Gamemasters (sometimes known as Dungeon Masters, Referees and similar such titles) have arguably the toughest job. Gamemasters must learn the bulk of the rules, make judgments where application of the rules may not be clear and are essentially responsible for making the session a fun one for all.
From my many years of experience and more than anything my many mistakes, I present my top tips for Gamemasters.
1. Be a Player Character
Well I didn’t get to do this step as I was the one in my group of friends that bought my first RPG. That said, you’ll have an advantage over me if you have the opportunity to be a PC first before playing as a GM.
It makes sense because being a PC helps get you familiarized with the game you’re playing without being responsible for the entire session. It will also help you understand the PC’s perspective when you start to run games as a GM.
2. Be Prepared
Now you’ve taken the plunge and have put a night (or day) on the calendar to run your first session for you friends. Don’t panic, just make sure you prepare for your gaming session.
Being prepared means learning the rules for the game as thoroughly as you can. Now it’s okay if you don’t memorize absolutely every rule, but you’ll want to know the ones that handle 90% of game situations like the back of your hand. Combat rules are most common, so doing a little solo “practice” scenario on your own will help.
If you’re running a published module, read it over and study it. If you’re running an adventure you made up, make sure to write out an outline with details you’ll need help to remember. Being familiar with the adventure will help you to run it smoothly and keep the action going.
You’ll also want to make sure your gaming materials are handy. If you have a lot of items such as miniatures, game mats, books and the like, you may even want to make a list of items you’ll need for the game. This is especially true if you’re travelling.
Another tip included in preparation would be to have a few “stock encounters” on hand. Stock encounters are kind of universal encounters that can sort of be plugged into gaps within an adventure to flesh them out. Examples of such encounters might a group of ornery bar patrons, an ambush by highway robbers, colorful NPC profiles of people the characters may meet by random or the like. Stock encounters are handy for GMs to plug into adventures when the Characters decided to go somewhere or do something unexpected. For example, you expect the PCs to head directly to the ruins to investigate, but they instead want to visit the local watering hole for which you don’t have anything specifically written up. Plugging in a colorful NPC or group of ornery bar patrons will help flesh out the game session.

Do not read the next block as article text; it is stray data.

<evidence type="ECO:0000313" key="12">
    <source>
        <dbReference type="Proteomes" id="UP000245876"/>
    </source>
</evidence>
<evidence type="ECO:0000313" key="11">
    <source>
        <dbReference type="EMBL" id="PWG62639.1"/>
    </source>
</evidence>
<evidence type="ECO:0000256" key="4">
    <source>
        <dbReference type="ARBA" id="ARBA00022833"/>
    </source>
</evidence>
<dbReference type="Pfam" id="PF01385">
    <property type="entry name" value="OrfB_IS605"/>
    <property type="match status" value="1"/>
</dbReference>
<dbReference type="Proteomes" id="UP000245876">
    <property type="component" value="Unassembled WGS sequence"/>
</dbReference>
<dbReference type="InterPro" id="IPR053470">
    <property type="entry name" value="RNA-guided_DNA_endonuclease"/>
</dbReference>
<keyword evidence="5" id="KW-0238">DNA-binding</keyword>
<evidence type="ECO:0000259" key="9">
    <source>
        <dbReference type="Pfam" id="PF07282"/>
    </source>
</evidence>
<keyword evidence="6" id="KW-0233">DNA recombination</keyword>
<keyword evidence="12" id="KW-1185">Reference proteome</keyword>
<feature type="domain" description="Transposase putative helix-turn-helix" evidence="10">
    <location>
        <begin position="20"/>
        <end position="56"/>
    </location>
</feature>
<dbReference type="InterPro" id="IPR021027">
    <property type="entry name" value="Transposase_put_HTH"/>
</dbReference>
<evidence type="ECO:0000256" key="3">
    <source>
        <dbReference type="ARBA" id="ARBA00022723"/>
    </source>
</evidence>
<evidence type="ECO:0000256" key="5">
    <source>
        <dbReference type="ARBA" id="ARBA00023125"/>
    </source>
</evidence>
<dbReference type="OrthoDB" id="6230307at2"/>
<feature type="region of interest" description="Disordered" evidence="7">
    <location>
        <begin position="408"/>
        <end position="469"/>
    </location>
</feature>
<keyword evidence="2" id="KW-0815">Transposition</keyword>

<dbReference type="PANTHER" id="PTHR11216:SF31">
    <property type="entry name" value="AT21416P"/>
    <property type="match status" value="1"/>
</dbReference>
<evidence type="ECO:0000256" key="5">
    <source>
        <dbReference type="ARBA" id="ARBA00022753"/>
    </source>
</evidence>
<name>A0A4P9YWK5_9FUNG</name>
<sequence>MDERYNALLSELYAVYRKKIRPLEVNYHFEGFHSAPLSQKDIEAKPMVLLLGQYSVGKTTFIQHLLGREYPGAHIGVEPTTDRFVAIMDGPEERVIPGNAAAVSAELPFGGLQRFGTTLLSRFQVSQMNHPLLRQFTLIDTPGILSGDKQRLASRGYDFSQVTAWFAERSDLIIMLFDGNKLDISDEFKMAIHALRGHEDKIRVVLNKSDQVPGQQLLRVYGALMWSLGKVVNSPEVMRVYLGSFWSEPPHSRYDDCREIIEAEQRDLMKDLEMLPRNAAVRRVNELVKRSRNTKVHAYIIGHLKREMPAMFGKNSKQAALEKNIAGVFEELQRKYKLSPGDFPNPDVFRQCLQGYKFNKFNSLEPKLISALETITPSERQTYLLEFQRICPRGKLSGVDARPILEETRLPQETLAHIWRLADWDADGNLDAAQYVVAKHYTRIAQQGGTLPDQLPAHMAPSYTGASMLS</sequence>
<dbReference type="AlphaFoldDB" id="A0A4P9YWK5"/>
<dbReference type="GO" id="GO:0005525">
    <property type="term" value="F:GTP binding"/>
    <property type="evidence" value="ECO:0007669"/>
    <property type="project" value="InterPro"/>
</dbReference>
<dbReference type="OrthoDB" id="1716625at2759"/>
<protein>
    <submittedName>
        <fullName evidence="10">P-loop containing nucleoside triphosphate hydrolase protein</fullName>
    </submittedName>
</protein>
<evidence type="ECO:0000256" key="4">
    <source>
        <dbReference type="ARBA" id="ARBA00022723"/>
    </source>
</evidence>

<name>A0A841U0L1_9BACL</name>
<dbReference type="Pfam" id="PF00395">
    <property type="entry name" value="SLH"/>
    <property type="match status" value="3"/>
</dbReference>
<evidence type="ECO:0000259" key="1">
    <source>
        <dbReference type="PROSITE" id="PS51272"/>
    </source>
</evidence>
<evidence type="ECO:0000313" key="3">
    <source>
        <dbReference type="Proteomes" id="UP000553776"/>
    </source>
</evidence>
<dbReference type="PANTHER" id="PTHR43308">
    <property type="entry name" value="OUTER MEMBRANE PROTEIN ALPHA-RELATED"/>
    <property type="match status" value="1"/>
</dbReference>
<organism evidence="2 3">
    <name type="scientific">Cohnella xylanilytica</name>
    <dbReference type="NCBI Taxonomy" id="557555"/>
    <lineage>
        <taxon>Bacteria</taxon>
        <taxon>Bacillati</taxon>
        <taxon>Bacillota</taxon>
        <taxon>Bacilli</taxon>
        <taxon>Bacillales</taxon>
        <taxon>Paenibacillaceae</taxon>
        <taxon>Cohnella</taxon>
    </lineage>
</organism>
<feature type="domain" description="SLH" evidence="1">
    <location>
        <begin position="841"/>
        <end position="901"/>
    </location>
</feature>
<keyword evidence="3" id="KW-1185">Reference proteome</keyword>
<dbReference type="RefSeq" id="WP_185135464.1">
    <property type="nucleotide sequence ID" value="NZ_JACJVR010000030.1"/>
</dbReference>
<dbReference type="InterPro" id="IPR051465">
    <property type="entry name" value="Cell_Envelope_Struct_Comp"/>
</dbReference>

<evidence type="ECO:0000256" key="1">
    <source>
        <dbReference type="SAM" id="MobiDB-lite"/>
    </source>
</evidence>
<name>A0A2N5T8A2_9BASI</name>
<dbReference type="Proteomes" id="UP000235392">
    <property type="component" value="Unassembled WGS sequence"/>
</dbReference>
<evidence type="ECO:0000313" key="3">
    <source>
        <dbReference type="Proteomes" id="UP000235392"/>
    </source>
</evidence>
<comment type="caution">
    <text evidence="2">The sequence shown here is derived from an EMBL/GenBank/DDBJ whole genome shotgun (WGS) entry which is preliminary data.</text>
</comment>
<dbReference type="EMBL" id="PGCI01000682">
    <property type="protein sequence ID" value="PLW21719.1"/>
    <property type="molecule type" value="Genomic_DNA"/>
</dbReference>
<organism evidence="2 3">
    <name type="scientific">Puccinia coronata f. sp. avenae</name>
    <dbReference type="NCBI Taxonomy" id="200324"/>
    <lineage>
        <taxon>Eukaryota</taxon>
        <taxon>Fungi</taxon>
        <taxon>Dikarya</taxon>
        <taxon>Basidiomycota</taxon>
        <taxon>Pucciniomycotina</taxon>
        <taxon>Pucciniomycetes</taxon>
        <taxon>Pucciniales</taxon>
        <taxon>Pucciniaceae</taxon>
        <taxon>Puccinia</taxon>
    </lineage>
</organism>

3. Give Each Player Plenty of Limelight
Long drawn out situations with nothing for a character can be boring. Most gaming scenarios involve the entire party, so this shouldn’t be a situation that will come up often. If however the scene needs to be drawn away from a particular character, try not to keep them out of the limelight too long.
If for example two of the characters go to bargain with the weapons dealer while the rest of the party decide to gather information at the local watering hole, make sure your attention between the two groups is balanced. If one scene involving one part of the party seems to be prolonged, you can “pause” their scene and bring focus back on the other players.
Even during combat scenes, players can inadvertantly soak up lots of playing time by taking too long to deliberate their character’s actions. Remember, they don’t have an unlimited amount of time to decide their actions and you can as the GM enforce a time limit for players who take too long. “Okay, let’s come back to you after you decide what your character is doing. Let’s see what Jim is doing now…” is a perfectly fine example as how to move the limelight back to players who need it.
Another way to make sure each player gets plenty of limelight is to create situations that need team work. This especially makes sense involving situations needing completely different types of skills to accompish a task. For example, the stronger characters need to physically hold a door shut and prevent intruders from getting in while the more tech savvy characters try and to activate the power locks.
4. Get Help From the Players
Although it’s true that the GM runs the game and is responsible for creating a satisfying scenario for all the players, it doesn’t mean the GM has to do it alone. It’s okay to get help from the other players.
A situation in the game may arise that involves something outside the expertise of the GM. It’s okay for the GM to ask the players what they think that may have better expertise involving a given situation. The GM may not know off the top of his or her head how much water is needed per person per day in an arid environment. It’s okay to poll the players and come to a reasonable conclusion. The caveat is to remember that the players input may be biased!